The U.N.'s Food and Agriculture Organization (FAO) held an emergency meeting Thursday to discuss urgent measures to fight the food crisis in the Horn of Africa. Agricultural ministers from many of the FAO's 193 member countries attended the one-day conference.
It was the second meeting hosted by the FAO within a month to take action in support of the drought-hit region. According to the FAO, the Horn of Africa urgently needs an additional $103 million specifically to rebuild agriculture and fight famine.
A severe drought that has turned to famine in parts of southern Somalia has left about 3.6 million Somalis and about 12 million people across the Horn of Africa at risk.
The FAO says it has asked for $161 million to save the lives and livelihoods of millions of farmers across the Horn, but has received just $57 million, slightly more than a third of that amount.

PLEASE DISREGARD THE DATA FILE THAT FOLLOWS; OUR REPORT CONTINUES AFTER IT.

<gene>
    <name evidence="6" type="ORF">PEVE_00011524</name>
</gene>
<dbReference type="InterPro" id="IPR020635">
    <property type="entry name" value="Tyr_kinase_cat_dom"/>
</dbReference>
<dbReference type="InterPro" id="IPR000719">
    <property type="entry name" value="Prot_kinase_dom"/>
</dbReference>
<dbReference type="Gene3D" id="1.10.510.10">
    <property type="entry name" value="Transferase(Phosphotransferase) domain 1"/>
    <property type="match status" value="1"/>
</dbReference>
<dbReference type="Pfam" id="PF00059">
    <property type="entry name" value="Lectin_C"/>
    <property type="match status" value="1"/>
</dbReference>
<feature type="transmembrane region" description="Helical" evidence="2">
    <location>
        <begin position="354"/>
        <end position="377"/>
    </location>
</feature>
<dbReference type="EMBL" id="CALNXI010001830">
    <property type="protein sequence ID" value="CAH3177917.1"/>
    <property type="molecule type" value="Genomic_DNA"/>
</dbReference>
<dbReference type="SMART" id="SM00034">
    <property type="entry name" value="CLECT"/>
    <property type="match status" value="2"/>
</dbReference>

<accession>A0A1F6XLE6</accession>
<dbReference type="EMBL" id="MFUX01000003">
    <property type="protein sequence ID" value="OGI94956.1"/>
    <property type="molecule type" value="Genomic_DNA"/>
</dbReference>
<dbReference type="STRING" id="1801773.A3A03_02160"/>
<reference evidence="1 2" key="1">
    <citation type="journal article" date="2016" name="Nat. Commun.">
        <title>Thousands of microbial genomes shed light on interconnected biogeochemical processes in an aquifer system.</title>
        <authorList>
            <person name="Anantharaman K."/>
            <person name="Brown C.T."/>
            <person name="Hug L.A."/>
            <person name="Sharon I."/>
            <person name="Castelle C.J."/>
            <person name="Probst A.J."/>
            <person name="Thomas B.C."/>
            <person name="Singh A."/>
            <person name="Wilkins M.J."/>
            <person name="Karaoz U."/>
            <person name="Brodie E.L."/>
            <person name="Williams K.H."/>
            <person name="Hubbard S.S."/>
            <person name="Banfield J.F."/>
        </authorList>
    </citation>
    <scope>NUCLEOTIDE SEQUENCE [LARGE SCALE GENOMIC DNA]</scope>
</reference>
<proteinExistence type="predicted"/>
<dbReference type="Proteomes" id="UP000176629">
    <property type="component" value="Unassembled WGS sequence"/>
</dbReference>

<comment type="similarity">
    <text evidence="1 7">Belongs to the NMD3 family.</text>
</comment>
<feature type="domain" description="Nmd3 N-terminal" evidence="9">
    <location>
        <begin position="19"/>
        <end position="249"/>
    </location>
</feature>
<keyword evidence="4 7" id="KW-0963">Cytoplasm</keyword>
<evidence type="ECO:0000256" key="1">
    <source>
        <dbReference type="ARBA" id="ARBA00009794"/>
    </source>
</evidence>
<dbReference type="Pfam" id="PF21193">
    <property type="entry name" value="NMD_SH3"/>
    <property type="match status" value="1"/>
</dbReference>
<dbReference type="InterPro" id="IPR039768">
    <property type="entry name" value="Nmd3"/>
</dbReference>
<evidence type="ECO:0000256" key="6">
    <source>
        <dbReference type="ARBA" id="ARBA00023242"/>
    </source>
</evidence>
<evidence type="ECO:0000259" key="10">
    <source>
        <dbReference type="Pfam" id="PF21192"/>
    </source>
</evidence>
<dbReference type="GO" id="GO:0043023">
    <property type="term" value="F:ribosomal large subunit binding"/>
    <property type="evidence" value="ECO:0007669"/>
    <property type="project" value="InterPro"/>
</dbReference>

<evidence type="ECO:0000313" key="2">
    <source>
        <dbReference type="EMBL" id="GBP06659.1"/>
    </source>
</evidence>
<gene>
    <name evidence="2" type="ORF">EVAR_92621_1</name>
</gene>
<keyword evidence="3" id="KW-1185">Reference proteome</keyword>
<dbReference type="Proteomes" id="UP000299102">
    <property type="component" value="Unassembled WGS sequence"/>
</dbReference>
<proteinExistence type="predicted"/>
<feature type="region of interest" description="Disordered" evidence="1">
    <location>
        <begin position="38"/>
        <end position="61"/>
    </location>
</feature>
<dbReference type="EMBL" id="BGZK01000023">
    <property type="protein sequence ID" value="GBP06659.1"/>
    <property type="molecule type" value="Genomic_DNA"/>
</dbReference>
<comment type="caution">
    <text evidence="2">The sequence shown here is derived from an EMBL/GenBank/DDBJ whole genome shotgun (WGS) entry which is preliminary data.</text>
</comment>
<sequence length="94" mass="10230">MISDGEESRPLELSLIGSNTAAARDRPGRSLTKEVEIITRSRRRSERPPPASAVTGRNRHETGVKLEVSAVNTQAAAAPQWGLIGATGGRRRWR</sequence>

The chief of the FAO issued a stark warning to governments around the world about the drought and long-term prospects in the Horn of Africa.
Jacques Diouf told delegates that it is “our responsibility to provide effective assistance” to famine- and drought affected people.
He said with today's technical and financial resources it is "unacceptable" for more than 12 million people to be at risk of starvation today.
Diouf added that if governments and their donor partners do not invest in improving agriculture in the Horn of Africa, the appalling famine the world is struggling to address will return, and will shame the international community yet again.
Meanwhile, the U.N. World Food Program says it has “zero tolerance” for any case in which food aid fails to reach the needy, amid reports that shipments of food have been stolen in famine-hit Somalia.
The U.N. agency’s deputy executive director, Sheila Sisulu, said Thursday that when it hears of food gone astray it immediately investigates.
In the past two months some 220,000 people have fled toward the Somali capital of Mogadishu and across the borders to Kenya and Ethiopia, where refugee camps are straining under the pressure of new arrivals.